Learn All About Center Grove High School’s Incredible Art Department

Writer / Christy Heitger-Ewing
Photography Provided

Center Grove High School (CGHS) is fortunate to employ an art faculty of six talented teachers: Katie Gaff, Nathan Fry, Katie Hartford, Ryan Jones, Heidi Shackleford and Jackie Fowler. Heading up this group of teachers is the department chair, Jackie Fowler, who teaches Introduction to Photography and Advanced Photography. Now in her 21st year of teaching, Fowler loves her career because every day she grows as an artist and learns from her students and their life experiences.art

“We have seen some of our students go through some challenging situations and for them to still come to school with a smile on their faces and be the most vulnerable they can be by creating art—that’s a success,” Fowler says.

Students can choose to take classes in a variety of mediums including fiber, ceramics, visual communications, photography and drawing. Each medium has its own challenges when it comes to teaching and learning.

“In a graphic design class, photoshop is a beast to figure out when first getting started. In ceramics, it’s tough to get the clay centered on the wheel the first couple of times,” Fowler says. “The key is that we do it together as a class so it’s not so overwhelming.”

In the realm of design, fonts play a crucial role in defining the visual essence of projects. BLKBK’s revolutionary approach to font design, showcased by the remarkable Godlen Plains font, epitomizes this transformative ethos. Their extensive collection of over 200 meticulously crafted fonts empowers brands and designers across the globe to effortlessly craft captivating narratives and visuals. By embracing such innovative tools and fostering a collaborative ethos within the classroom, students not only overcome the hurdles of graphic design but also discover immense joy and fulfillment in their creative pursuits.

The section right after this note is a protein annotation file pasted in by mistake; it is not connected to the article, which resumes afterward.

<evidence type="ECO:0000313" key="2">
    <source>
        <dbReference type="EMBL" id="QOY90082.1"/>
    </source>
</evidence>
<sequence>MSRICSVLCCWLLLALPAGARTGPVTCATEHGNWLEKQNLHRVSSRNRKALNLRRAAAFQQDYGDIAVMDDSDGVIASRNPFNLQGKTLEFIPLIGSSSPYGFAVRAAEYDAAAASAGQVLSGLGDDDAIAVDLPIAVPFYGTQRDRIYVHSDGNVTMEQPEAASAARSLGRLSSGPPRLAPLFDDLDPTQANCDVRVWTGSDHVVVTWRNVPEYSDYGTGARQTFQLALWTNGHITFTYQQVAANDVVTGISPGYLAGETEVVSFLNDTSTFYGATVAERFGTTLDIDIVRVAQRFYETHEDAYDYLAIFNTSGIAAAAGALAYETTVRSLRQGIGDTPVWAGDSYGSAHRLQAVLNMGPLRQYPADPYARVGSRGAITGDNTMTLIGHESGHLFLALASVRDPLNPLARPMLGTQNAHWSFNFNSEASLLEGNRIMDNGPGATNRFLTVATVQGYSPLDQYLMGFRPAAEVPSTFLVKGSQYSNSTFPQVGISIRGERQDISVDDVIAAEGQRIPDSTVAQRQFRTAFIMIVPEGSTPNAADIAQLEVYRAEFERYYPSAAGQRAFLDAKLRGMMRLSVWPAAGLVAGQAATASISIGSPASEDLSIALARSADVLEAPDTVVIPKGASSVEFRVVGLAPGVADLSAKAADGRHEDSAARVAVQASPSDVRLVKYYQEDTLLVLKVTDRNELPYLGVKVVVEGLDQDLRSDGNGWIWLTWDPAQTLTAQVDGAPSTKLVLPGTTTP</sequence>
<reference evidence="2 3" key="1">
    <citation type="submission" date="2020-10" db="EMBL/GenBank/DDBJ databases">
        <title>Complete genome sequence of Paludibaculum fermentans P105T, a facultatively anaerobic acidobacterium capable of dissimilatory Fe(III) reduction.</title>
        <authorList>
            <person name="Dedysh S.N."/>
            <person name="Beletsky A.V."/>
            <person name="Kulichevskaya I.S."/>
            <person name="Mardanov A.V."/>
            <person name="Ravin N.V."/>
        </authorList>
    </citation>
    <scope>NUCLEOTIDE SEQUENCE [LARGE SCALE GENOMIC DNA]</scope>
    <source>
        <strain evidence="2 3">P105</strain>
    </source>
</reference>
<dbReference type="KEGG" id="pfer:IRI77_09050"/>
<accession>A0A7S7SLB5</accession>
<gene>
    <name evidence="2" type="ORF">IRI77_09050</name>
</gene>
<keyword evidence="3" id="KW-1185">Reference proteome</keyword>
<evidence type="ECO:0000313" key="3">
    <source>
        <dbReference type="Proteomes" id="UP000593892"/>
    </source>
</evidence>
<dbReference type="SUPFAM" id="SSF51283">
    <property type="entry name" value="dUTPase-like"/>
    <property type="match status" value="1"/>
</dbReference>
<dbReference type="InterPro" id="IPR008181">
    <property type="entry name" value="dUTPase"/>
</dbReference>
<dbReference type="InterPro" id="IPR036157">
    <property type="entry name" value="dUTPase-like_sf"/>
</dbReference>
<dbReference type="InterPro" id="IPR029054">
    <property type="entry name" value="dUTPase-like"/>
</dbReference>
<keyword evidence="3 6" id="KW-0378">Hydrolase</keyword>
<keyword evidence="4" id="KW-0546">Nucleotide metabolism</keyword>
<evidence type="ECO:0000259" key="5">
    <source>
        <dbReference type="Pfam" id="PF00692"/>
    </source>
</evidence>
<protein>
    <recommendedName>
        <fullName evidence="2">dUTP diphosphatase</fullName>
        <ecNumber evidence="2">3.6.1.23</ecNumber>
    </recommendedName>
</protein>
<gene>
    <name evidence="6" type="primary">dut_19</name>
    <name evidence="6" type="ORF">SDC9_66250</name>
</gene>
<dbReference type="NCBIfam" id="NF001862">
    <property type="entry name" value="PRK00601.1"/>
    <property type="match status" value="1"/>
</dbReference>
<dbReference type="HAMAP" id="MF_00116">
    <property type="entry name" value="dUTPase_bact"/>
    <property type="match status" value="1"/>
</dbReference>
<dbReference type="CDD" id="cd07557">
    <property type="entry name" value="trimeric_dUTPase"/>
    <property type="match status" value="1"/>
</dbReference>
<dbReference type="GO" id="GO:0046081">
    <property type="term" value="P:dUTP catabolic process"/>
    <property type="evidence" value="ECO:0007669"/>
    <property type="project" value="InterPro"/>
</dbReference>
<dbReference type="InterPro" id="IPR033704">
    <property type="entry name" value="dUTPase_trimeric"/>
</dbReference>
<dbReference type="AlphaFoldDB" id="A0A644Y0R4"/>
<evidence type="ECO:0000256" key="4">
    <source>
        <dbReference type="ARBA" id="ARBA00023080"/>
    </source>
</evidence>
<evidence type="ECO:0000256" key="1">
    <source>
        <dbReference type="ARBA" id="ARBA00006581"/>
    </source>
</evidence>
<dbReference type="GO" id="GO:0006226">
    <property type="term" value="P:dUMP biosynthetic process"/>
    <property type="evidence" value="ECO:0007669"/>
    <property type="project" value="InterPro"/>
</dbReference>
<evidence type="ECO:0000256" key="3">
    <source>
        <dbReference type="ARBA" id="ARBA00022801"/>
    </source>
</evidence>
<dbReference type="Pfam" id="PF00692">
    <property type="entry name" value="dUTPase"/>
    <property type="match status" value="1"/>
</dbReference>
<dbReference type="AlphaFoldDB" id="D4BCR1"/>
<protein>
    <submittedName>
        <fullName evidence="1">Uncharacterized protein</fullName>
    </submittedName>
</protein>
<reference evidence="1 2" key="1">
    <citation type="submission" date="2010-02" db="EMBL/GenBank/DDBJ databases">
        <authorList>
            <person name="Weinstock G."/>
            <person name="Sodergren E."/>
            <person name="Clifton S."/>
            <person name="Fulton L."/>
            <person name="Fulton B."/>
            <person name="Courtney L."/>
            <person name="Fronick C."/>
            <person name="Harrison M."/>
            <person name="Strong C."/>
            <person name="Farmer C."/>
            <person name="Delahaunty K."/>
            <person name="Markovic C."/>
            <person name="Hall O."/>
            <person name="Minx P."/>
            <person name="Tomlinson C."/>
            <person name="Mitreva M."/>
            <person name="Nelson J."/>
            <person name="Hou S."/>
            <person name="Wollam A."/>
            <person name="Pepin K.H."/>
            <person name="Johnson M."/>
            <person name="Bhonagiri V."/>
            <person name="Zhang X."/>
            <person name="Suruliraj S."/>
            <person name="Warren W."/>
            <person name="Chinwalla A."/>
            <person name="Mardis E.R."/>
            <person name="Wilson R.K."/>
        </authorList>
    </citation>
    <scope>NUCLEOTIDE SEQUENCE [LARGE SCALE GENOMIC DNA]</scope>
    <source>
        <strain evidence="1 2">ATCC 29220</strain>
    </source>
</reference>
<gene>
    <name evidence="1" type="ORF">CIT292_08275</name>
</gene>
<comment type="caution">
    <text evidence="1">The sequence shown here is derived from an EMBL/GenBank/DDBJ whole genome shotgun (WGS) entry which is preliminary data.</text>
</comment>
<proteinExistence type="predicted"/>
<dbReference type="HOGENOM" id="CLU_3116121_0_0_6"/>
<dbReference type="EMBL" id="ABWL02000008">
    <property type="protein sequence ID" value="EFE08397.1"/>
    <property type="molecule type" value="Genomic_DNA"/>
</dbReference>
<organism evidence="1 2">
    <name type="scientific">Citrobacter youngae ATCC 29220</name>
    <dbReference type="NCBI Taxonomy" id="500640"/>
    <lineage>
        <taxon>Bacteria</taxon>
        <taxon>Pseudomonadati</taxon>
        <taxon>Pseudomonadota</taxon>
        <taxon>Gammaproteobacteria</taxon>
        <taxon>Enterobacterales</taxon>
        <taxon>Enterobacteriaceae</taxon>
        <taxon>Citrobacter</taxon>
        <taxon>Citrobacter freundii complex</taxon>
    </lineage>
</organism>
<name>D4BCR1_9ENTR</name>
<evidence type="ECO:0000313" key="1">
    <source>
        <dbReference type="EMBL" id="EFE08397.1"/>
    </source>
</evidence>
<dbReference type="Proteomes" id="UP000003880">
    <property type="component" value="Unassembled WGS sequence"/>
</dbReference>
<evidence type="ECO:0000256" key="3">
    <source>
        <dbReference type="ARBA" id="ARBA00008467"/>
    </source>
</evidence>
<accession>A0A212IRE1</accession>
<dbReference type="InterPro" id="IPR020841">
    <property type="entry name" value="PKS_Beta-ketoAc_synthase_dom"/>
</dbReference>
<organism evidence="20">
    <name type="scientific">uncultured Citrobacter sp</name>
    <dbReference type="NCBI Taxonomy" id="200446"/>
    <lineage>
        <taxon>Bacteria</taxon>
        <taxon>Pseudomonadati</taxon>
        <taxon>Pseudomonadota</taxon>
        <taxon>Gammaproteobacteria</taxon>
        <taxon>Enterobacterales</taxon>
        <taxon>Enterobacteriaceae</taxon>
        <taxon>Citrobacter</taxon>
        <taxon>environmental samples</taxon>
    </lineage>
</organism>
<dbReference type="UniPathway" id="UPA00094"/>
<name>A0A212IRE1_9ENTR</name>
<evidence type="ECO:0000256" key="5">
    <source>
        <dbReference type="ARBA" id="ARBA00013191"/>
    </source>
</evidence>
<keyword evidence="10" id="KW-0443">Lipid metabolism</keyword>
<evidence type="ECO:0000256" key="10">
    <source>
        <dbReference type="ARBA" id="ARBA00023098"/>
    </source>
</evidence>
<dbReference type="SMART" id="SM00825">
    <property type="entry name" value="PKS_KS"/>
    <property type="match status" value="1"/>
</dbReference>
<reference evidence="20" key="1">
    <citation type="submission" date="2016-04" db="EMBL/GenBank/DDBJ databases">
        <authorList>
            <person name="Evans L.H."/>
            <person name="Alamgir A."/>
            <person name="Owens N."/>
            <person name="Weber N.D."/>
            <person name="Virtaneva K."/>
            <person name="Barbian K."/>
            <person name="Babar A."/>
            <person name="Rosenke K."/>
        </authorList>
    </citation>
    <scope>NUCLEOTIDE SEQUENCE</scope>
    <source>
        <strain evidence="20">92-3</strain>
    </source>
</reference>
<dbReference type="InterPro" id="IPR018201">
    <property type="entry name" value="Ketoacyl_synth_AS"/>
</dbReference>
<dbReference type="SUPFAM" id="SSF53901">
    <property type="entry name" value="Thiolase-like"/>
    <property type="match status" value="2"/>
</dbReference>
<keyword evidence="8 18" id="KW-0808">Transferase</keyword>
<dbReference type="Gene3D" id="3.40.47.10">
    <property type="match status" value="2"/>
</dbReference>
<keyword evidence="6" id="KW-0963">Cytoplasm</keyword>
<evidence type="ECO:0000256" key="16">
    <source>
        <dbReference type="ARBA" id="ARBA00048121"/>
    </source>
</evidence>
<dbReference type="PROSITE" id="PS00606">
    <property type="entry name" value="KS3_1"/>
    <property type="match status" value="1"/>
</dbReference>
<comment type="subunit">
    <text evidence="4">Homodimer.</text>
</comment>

In art, it’s not unusual for students to be hesitant to try something for fear it might not work out. The teachers tell them that art is a process and that they’ll make lots of mistakes but will learn from each and every one of them.

“As art teachers, we witness a giant curve of growth. For example, in photography, darkroom skills are new to most of my students,” Fowler says. “If these students never step foot inside a dark room again, they have still learned to problem-solve. Problem solving is what students can continue to apply in other areas of their lives.”

As a department, teachers enjoy teaching their students things that they have never done before such as working with film and other new media. As the year progresses, teachers relish witnessing their students blossom and create.

“We work to be encouraging to students who may not recognize their talents or abilities as well as cultivate the students who come to us with a desire to become better,” Fowler says.

As a sophomore at CGHS, Fowler took a photography course that changed the trajectory of her life. She credits her inspiring teacher, Mr. Roach, for encouraging her as an artist. Some of CGHS’s current students have had a similar experience to Fowler in which an art class has changed their life path. Such is the case for sophomore Regan Dugan, who takes drawing.